Saturday 15 June, 2019

PM blasts opposition for pulling support from SOEs

Loop file photo of a security checkpoint at St Catherine North during the State of Emergency last year.

Loop file photo of a security checkpoint at St Catherine North during the State of Emergency last year.

The blame game for the country’s crime problem and the approach to be taken to solve it continued on Tuesday with Prime Minister Andrew Holness slamming the parliamentary opposition for its decision to pull its support from three states of public emergency (SOEs).

He said that decision last December has put the lives of Jamaicans at risk.

Holness, who is making his contribution to the 2019-2020 Budget Debate in the House of Representatives, was responding to a suggestion made last Thursday by Opposition Leader Dr Peter Phillips for a new social consensus to crime fighting.

But Holness cited longstanding social partnerships which he said had served the country well and dismissed the need for any new partnership to tackle the country’s crime problem.

“I’m always willing to meet and to discuss but I’m not going to give any cover to obfuscation, any cover to escape the responsibility for the decision that that side took, that has put the lives of many Jamaicans at risk,” Holness declared in the opening minutes of his presentation.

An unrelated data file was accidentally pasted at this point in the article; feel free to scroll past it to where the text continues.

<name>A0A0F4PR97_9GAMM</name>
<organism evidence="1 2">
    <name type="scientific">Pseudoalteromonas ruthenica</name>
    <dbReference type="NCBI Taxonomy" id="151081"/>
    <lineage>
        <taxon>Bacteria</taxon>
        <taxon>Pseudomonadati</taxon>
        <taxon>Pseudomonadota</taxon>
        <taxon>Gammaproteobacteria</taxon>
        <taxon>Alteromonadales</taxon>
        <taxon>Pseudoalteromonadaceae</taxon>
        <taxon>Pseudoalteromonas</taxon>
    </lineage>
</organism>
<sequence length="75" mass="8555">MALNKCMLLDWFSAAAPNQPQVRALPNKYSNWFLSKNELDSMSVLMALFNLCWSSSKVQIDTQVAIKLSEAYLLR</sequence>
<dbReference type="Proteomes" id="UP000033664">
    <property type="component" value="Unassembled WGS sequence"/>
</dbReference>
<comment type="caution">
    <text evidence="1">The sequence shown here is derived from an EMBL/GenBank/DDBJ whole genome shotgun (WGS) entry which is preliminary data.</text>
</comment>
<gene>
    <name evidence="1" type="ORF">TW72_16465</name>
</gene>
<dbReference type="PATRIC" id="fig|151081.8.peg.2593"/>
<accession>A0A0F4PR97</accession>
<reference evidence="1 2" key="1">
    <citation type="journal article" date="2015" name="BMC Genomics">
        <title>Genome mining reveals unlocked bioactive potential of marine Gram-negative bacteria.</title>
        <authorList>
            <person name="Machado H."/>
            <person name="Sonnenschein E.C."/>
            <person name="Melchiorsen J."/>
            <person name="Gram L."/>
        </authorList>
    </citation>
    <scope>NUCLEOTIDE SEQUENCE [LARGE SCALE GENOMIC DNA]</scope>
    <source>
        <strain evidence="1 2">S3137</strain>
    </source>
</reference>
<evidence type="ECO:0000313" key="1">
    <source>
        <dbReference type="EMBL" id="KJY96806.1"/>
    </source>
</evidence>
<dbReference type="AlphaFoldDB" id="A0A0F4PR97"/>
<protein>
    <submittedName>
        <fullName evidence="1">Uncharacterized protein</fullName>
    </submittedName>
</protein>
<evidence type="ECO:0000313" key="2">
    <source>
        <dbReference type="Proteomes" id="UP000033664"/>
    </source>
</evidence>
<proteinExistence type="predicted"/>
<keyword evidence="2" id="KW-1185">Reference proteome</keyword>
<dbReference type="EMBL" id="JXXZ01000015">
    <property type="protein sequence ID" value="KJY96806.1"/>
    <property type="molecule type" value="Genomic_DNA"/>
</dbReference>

He continued: “I reflected on that position declared by the Leader of the Opposition when he spoke (in the Budget Debate last Thursday) asking us to go and meet with all groups.

“Mr Speaker, the recognized formal process for building social consensus that has been practised by both governments is the social partnership.

“I don’t know Mr Speaker, that there is any dissonance in this country around uniting against crime and violence. The only dissonance is on that side.”

The prime minister’s statement, while greeted with applause from government Members of Parliament, suggests that both sides are far apart on the approach to be taken to deal with the crime problem, notwithstanding talks held at Vale Royal in January.

The opposition pulled its support from the SOEs in December, saying they were a breach of the constitutional rights of citizens. But the government has insisted that the emergency measure was working to reduce crime, in particular, murders.

The security forces have credited the SOEs with a 21 per cent across the board reduction in murders last year. The reduction was even more impressive in St James which had recorded a record 336 murders in 2017, when more than 1,600 people were killed across the country. The parish recorded a 70 per cent decline in murders in 2018.

Public opinion polls show that more than 80 per cent of Jamaicans are in favour of the SOEs, even when they admit that it should not be a long term crime-fighting strategy.

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